Telecommunications

  • November 15, 2019

    Warrantless GPS Tracking Paused Since Carpenter, Sen. Says

    The federal government hasn't collected cellphone location or GPS data without a warrant since the U.S. Supreme Court issued its landmark Carpenter decision last year, the head of the intelligence community has disclosed to a Democratic senator who's pushing Congress to ban such warrantless data grabs.

  • November 15, 2019

    Pope Francis Calls For 'Balance' In Encryption Debate

    Pope Francis has waded into the debate over government access to encrypted communications, challenging tech firms in a Thursday speech to strike a "fitting balance" between protecting privacy and helping law enforcement track down child predators.

  • November 15, 2019

    Satellite Cos. Sweeten C-Band Sale With Donation Pledge

    Satellite operators continued trying to sell the Federal Communications Commission on their plan to privately sell off valuable midband spectrum, releasing new details Friday about how they would reimburse taxpayers to avoid the perception of an industry windfall and how their plan would increase rural broadband access.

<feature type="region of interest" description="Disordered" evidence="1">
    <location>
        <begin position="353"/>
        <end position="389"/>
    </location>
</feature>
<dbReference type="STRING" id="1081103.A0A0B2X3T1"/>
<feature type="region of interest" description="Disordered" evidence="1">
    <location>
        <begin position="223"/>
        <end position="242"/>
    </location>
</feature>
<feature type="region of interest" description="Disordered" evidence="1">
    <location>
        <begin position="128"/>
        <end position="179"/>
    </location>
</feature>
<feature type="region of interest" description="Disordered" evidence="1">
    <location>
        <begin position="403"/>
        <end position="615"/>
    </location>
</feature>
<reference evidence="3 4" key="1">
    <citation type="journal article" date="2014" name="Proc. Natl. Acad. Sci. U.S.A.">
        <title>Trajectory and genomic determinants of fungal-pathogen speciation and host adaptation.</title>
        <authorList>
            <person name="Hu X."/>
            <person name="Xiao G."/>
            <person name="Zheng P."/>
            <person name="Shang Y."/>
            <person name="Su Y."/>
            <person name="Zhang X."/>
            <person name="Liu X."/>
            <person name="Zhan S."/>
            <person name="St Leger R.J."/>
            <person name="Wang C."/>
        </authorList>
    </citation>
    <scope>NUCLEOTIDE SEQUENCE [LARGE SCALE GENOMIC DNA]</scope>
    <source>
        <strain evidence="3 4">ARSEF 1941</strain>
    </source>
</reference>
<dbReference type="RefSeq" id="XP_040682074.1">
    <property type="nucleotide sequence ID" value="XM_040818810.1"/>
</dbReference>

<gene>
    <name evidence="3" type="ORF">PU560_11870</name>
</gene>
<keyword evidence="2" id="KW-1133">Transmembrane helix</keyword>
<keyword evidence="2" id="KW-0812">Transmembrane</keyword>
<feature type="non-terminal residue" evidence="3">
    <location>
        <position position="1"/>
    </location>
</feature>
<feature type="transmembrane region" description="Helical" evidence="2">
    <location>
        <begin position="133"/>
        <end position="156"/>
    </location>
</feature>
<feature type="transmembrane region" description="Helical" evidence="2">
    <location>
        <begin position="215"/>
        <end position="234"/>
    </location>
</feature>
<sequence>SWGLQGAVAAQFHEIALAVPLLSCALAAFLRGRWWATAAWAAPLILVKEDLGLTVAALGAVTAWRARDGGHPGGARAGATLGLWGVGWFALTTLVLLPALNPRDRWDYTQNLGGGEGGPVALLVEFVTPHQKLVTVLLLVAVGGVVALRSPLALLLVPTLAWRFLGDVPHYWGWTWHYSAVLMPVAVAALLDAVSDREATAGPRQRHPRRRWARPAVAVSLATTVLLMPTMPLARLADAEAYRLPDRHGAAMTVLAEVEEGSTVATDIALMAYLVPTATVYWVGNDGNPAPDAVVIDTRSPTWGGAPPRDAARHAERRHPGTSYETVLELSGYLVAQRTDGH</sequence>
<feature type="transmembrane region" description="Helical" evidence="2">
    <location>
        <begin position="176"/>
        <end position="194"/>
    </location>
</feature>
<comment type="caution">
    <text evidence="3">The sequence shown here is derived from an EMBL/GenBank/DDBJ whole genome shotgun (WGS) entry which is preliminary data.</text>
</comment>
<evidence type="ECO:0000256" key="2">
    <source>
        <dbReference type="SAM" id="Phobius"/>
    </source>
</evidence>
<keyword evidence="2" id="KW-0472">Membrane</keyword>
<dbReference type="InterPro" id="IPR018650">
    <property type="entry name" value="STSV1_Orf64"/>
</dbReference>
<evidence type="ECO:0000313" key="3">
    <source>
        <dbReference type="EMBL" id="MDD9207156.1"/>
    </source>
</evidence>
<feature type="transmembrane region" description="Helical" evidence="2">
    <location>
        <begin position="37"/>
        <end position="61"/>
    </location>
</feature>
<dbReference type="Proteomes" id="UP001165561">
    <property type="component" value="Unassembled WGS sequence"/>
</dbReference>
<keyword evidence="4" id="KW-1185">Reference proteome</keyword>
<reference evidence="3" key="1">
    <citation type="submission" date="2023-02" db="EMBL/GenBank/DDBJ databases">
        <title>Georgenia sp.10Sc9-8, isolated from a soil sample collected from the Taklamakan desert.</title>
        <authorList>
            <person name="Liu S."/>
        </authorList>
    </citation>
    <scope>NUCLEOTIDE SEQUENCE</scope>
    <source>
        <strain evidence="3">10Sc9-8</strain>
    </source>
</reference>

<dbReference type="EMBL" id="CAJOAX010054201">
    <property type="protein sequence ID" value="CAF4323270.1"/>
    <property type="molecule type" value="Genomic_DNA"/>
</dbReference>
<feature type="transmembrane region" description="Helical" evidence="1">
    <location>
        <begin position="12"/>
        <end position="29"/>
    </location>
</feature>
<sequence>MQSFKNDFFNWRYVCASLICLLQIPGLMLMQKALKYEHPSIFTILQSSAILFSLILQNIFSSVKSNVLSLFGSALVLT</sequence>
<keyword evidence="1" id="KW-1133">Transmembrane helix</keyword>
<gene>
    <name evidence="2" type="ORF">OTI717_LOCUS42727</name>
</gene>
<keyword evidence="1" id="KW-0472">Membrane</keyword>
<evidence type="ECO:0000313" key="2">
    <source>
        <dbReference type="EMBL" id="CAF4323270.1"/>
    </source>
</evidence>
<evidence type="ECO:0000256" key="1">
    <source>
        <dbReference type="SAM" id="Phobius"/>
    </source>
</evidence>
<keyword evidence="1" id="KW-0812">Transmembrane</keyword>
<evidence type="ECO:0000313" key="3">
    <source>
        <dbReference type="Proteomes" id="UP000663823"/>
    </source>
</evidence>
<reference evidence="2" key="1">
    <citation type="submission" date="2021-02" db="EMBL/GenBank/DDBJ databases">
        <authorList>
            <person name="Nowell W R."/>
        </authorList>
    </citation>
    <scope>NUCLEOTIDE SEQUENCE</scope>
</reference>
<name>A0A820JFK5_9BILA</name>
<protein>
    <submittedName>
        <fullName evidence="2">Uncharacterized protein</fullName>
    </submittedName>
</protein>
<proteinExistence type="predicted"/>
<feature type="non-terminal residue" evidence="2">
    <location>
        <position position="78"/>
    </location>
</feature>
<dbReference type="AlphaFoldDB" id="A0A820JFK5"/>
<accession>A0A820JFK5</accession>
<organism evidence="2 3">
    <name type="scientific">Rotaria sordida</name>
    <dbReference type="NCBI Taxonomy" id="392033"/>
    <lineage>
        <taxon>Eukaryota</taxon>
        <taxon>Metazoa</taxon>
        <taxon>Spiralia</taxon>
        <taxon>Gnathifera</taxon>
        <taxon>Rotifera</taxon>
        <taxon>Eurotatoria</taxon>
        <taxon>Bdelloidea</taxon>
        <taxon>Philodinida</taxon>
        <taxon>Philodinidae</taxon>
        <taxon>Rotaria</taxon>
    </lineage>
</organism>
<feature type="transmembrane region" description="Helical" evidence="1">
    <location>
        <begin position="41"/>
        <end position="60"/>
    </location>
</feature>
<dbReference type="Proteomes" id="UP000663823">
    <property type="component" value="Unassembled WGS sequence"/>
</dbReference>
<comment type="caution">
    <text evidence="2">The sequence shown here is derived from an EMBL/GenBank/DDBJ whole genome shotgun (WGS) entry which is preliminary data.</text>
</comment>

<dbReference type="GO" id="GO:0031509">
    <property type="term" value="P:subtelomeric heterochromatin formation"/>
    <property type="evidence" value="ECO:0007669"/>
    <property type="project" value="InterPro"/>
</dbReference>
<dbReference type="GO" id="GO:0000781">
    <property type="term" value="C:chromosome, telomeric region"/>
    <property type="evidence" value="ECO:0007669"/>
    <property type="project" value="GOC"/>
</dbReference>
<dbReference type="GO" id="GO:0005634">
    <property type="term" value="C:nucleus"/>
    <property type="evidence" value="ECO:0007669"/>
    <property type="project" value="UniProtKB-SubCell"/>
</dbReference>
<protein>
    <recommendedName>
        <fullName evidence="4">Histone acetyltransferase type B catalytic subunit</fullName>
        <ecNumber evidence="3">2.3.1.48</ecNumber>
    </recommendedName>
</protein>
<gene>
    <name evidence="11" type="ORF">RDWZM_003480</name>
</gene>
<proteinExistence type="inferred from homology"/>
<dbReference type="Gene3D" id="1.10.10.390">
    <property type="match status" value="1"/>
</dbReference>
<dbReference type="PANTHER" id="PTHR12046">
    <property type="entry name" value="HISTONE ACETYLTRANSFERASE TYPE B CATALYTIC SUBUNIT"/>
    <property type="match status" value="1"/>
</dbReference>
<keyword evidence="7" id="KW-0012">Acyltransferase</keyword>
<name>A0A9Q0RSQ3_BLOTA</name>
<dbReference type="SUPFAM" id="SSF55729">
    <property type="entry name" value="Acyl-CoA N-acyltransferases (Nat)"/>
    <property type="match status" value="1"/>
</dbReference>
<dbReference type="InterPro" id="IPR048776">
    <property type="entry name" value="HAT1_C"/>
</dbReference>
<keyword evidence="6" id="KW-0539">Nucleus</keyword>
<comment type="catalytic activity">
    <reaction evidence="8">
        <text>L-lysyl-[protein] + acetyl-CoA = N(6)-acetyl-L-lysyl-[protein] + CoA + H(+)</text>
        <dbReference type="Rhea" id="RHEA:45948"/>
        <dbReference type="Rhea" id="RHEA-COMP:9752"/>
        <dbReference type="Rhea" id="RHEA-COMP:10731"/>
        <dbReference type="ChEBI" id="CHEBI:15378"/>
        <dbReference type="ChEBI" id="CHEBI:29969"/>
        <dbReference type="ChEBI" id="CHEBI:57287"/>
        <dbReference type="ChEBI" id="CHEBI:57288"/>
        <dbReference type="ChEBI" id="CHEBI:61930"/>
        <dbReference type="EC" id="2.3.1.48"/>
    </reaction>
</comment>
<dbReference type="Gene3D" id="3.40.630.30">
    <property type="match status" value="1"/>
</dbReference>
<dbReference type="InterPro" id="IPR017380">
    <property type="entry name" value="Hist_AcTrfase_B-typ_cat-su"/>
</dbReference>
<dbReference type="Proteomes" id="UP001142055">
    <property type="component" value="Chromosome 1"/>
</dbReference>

• November 15, 2019

    House, Senate Reach Deal To Unite Robocall Legislation

    House and Senate committee leaders announced late Friday that they had reached a deal to square two versions of anti-robocall legislation that passed overwhelmingly earlier this year, readying the bill for White House approval.

  • November 15, 2019

    Fiber Optic Co. Investors Qualify For Class Action, Judge Says

    Investors who claim a Houston-based fiber optics manufacturer inflated its stock prices by covering up declines in overall sales should be granted class certification, a Texas magistrate judge found Wednesday.

  • November 15, 2019

    Huawei Owes Fees For 'Rank Gamesmanship' In Patent Loss

    Chinese tech giant Huawei must pay attorney fees for its $13 million patent infringement loss after U.S. District Judge Rodney Gilstrap on Friday upbraided the company for "rank gamesmanship," finding the smartphone maker needlessly litigated a host of issues only to withdraw them at the eleventh hour.

  • November 15, 2019

    Wireless Cos. Counter Utilities' Attack On 6 GHz Sharing

    The wireless industry is pressing lawmakers to back a Federal Communications Commission plan to open up the 6 GHz band to unlicensed use by wireless broadband providers, charging that utilities and other key public services using the band are wrong to attack the proposal.